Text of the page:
When you cook food at high temperatures, chemical changes occur, and these mutations are extremely dangerous to your health and longevity. When you eat food cooked at high temperatures (300 degrees and up), you introduce dangerous compounds called advanced glycation end products (AGEs) and mutagens into your body. Mutagens destroy your DNA, while AGEs set to work attacking your body’s proteins, making them stiff and malformed so they prematurely age and cannot properly function. Subsequently, your cancer risk increases, as does your risk for obesity, diabetes, and other chronic illnesses.
Every one of your cells contains thousands of proteins that are necessary for its continued function and structure. The AGEs formed in food cooked at high temperatures are easily absorbed by the body and lead to the formation of more toxic AGEs that attack the proteins in our cells and induce chronic inflammation, weight gain, and rampant oxidative stress.
A 2003 study published in the Proceedings of the National Academy of Sciences showed that consuming foods cooked at high temperatures accelerated the rate at which we age. A later study published in the journal Nutrition and Cancer showed that men who ate a mere 1.5 more servings of processed meat, or just 1 serving of grilled red meat or well-done red meat, increased their risk of advanced prostate cancer by 50%!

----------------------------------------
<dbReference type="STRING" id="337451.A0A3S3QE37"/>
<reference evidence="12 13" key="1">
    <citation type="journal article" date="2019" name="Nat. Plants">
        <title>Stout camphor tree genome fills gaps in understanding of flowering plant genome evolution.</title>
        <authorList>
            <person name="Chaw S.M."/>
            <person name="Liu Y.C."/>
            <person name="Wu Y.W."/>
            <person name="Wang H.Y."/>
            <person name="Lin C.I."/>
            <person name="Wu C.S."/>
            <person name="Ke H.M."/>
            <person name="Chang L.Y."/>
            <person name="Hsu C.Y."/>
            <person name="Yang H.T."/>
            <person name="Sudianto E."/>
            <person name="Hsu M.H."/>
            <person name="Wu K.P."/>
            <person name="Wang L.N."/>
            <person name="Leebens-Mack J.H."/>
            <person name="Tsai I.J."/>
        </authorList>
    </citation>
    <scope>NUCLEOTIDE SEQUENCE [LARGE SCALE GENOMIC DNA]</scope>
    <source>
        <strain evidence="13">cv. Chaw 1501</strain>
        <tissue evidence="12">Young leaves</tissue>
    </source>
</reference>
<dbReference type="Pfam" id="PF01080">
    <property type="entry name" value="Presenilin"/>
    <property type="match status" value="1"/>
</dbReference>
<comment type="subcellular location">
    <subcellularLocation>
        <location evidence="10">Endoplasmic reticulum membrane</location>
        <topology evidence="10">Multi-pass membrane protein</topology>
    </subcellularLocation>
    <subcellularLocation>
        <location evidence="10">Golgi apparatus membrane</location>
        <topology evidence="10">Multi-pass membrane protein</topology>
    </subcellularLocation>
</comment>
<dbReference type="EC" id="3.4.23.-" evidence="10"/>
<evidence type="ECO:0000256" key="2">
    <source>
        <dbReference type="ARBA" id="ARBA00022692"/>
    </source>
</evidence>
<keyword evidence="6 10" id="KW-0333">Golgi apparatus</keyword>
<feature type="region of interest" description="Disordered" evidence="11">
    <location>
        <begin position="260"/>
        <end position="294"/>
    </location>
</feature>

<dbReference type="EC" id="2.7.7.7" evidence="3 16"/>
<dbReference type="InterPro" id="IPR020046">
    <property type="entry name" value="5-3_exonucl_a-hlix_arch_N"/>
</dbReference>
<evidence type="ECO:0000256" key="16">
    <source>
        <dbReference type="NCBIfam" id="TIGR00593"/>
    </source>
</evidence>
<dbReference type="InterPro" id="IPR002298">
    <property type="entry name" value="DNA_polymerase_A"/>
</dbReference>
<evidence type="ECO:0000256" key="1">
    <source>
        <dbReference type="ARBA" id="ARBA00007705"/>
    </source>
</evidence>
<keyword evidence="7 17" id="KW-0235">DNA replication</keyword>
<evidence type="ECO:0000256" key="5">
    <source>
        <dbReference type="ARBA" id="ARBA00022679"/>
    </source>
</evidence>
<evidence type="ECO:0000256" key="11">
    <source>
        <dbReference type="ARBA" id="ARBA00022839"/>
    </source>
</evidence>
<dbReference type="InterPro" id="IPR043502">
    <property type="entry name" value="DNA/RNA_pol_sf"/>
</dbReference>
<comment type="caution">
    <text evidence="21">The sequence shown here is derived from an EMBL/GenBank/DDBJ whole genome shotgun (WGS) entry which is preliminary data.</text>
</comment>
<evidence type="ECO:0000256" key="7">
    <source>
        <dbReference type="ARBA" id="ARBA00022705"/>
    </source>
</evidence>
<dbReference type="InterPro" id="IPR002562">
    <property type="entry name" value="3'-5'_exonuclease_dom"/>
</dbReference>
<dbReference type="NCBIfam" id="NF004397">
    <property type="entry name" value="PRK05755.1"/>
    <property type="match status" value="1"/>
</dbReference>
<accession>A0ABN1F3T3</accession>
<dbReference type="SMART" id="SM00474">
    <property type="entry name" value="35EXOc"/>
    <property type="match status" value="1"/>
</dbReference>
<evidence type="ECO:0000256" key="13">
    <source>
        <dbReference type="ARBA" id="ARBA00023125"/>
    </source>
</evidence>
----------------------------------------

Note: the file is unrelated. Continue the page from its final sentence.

Gender offers no protective benefit when it comes to foods cooked at high temperatures. Researchers at the University of Minnesota discovered that women who ate overcooked hamburgers had a 50% greater risk for breast cancer than women who ate hamburgers cooked rare or on medium heat. The Iowa Women’s Health Study likewise showed that women who regularly ate well-done meat (steak, hamburger, bacon, etc.) had a 4.62-fold increased risk of breast cancer.
The effects of a high-temperature cooked diet on diabetics are even greater. One study showed that diabetics who ate a low-temperature cooked diet for 6 weeks lost weight and lowered blood glucose levels compared to diabetics who ate the same amount of calories, carbohydrates, fats, and proteins but from a high-temperature cooked diet. The low-temp group decreased glycated LDL by 33%, while the high-temp group increased glycated LDL by 32%.
High temperature cooking also forms gene-mutating heterocyclic amines—more motivation for not dipping into the deep fried foods! These amines have been associated with an increased risk for various cancers, including prostate, breast, colorectal, esophageal, lung, and liver cancers.
Pan-fried beef contains 9,052 kilounits of AGEs per serving…and bacon contains a whopping 11,905 kilounits! To protect against exposure to AGEs, mutagens, and gene-mutating amines, reduce your consumption of simple sugars and starches, and lower the heat when you cook your food. The lower the temperature and the higher the moisture the better. Coating your meat with acidic marinades such as lemon juice and vinegar can also help restrict the formation of AGEs.
The best methods for cooking meat include poaching, steaming, stewing, and boiling. In fact, a boiled chicken has 80% less AGEs than a broiled chicken does. Fill your plate up with AGE-fighting legumes, vegetables, fruits, and whole grains for extra protection.